Maryland will soon provide clean energy incentives for waste-to-energy plants that incinerate trash to produce electricity, like this one operating in Baltimore.
State Sen. Thomas Middleton sponsored the bill, which would put the incinerators on par with wind and solar power.
Middleton says the incinerators burn trash to create steam that produces electricity. And he says the move means less garbage in landfills and more money in taxpayers' pockets.
"It takes out of our waste stream millions of tons of potential renewable energy that Maryland consumers don't have to spend," he says.
"It also avoids the methane gas that, if it were going into the landfill, would be released into the atmosphere, and helps us to reduce our foreign oil dependency," he continues.
But Alana Wase, conservation program coordinator for the Maryland Sierra Club, says incinerators will increase pollution and discourage residents from recycling. She says incinerators should not be put in the same category as renewable energy technologies such as solar and wind power.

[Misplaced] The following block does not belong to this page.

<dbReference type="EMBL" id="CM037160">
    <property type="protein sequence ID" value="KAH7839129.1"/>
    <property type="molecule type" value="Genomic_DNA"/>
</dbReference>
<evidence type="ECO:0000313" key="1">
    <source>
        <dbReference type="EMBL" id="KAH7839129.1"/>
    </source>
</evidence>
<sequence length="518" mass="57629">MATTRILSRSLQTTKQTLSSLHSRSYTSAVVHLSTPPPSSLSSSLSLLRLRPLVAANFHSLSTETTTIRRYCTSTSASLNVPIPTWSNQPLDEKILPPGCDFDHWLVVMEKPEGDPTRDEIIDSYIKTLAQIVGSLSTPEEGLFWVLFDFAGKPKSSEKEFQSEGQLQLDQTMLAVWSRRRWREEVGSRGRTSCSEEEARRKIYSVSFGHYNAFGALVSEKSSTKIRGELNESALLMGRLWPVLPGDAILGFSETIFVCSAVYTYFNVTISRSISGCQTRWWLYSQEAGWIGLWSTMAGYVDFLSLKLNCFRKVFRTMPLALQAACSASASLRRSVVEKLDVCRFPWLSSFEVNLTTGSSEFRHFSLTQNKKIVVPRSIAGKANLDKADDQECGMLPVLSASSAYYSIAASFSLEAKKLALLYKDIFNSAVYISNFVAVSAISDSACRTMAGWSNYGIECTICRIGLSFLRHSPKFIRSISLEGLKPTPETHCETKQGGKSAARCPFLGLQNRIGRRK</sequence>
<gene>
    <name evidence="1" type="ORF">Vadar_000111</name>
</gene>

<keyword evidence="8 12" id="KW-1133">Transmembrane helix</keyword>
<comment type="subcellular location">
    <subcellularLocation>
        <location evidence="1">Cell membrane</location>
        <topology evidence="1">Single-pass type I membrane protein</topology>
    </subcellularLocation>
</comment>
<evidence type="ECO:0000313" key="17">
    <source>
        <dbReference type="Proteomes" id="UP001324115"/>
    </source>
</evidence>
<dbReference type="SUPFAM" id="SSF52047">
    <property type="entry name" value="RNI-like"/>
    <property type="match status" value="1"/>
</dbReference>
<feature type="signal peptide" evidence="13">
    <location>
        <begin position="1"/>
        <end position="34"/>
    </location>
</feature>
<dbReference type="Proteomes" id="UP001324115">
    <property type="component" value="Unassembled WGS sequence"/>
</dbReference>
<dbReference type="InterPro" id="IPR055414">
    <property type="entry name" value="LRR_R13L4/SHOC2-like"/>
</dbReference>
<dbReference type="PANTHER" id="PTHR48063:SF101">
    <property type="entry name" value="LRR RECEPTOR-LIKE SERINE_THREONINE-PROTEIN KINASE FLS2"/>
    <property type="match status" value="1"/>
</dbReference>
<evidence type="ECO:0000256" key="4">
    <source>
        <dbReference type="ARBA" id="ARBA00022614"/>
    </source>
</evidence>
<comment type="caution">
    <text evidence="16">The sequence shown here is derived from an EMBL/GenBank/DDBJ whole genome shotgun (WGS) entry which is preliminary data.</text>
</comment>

"They'd like us to believe that it's a clean energy source but the toxins that are in our trash don't just disappear when they're burned," she says.
In a statement, O'Malley says the legislation will help Maryland reach its goal of getting 20 percent of its energy from renewable sources by 2022.
"The question is not whether waste-to-energy facilities are better for the environment than coal-fired generation or better for the environment than the land-filling of trash, but rather whether waste-to-energy facilities are better than the combination of coal and land filling, based on the best available science," he says. "The answer to that question is a qualified 'yes.'"
O'Malley also promises to ensure vigorous regulation of the incinerators. He is expected to sign the bill today.